As a young photographer growing up in Brixton, Neil Kenlock spent much of his time capturing his local community on film. He soon became known for taking sentimental family portraits, wedding photos and other special occasions. He used photography as a creative way to document the lives, cultures and experiences of the people around him.
The photographs featured in this collection play a crucial role in the story of black British history. Not only did Kenlock capture individuals, he captured their emotions, and environments. In recent years his photos have been used to explore the ideas behind the Caribbean ‘front room’, the life of migrating families and community leadership.
Racism and the British Black Power Movement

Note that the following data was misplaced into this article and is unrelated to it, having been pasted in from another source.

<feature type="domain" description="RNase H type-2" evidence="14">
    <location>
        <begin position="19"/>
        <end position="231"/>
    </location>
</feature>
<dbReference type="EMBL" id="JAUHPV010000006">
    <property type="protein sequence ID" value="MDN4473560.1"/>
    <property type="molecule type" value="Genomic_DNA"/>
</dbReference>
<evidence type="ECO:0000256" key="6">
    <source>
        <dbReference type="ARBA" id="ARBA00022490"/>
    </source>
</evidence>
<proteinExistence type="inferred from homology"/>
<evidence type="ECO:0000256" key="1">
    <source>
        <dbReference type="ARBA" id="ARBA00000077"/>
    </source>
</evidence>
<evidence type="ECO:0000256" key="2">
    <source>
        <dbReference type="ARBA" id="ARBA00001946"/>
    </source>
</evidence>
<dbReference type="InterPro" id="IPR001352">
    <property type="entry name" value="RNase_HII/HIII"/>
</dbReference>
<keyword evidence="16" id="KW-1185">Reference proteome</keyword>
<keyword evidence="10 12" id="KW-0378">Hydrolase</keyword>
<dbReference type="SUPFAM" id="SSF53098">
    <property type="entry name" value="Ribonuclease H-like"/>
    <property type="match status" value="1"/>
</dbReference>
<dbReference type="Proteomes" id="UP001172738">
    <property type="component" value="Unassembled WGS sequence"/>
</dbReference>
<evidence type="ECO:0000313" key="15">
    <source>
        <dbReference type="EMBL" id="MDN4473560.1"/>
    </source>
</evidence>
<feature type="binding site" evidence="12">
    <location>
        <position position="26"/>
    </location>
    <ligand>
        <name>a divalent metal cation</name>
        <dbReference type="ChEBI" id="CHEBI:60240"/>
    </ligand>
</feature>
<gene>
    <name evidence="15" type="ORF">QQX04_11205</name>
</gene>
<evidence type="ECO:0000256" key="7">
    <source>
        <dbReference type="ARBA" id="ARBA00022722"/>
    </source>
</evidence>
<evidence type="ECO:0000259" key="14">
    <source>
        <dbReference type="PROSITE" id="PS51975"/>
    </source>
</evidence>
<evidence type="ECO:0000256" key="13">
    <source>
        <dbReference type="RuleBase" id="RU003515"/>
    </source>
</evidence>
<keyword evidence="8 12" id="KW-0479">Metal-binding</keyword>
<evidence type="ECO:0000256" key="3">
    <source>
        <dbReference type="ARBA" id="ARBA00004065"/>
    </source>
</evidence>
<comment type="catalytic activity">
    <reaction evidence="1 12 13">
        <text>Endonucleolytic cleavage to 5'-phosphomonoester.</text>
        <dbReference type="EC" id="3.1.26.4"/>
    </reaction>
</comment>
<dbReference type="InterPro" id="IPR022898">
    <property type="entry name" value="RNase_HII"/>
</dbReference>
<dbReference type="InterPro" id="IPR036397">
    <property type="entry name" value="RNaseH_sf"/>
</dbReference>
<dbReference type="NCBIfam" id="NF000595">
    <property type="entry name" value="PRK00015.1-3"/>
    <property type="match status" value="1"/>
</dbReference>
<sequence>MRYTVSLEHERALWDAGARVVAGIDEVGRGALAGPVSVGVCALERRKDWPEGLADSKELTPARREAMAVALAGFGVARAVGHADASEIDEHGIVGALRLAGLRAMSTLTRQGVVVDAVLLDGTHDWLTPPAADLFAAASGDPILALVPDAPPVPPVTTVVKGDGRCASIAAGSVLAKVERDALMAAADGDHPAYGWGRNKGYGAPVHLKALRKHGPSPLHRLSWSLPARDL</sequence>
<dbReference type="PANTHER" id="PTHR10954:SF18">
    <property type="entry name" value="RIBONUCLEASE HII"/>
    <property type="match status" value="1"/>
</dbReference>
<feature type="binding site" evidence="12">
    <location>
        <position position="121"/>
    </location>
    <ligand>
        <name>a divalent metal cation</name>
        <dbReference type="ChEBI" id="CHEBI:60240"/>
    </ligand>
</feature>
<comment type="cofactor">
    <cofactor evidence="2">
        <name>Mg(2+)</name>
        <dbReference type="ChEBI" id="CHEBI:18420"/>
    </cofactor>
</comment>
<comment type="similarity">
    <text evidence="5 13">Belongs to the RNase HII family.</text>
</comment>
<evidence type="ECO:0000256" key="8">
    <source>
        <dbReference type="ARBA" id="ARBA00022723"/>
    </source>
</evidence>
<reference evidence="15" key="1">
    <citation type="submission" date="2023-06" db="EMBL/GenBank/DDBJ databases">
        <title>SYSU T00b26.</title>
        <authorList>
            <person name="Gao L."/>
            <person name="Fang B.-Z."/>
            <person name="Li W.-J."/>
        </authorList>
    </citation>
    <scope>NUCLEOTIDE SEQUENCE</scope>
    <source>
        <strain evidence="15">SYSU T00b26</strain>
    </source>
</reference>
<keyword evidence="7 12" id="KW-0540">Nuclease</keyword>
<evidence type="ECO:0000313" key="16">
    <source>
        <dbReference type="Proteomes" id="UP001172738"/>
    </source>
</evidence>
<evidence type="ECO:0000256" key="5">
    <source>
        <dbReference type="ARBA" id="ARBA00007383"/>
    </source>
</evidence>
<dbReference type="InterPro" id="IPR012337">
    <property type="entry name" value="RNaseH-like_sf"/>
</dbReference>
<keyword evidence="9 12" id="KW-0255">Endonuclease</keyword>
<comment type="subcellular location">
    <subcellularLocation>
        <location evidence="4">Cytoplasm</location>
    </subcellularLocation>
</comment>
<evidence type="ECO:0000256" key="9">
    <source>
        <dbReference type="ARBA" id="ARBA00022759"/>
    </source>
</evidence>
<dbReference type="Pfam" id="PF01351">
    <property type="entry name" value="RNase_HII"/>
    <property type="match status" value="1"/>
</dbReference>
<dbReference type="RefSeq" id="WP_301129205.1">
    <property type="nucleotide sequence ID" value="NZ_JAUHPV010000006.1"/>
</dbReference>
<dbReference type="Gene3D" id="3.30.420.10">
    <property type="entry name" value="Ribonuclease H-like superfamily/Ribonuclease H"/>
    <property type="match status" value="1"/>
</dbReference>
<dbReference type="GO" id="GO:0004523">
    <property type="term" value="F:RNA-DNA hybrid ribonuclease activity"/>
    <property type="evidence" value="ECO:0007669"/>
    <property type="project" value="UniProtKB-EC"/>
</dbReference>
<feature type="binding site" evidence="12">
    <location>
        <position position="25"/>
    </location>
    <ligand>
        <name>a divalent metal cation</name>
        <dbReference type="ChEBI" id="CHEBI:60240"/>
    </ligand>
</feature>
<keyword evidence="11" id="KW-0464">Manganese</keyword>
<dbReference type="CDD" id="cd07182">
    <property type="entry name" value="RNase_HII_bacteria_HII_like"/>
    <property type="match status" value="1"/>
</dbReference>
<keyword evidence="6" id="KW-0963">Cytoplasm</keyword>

Some of his most powerful photos were taken as he documented the experiences of the British Black Panthers, and their fight against discrimination across the UK. There are few archives that uncover the stories of influential black British leaders from this period, like Olive Morris who pioneered black feminism and impacted on politics and the law. The exceptional lives of men and women like Morris, some of whom were members of the British Black Panthers, are documented in his collection.
Very few photos of black people and their communities were published or even taken at that time, hence why Kenlock’s work is so insightful to relatives of those in the photos and those witting biographies and academic texts etc.
Other interesting and key figures in the archive include Althea LeCointe, Brother Herman, Courtney Laws, Audley Baines, Lionel Morris and Darcus Howe.
For more information on this collection or to view some of these photos please contact us.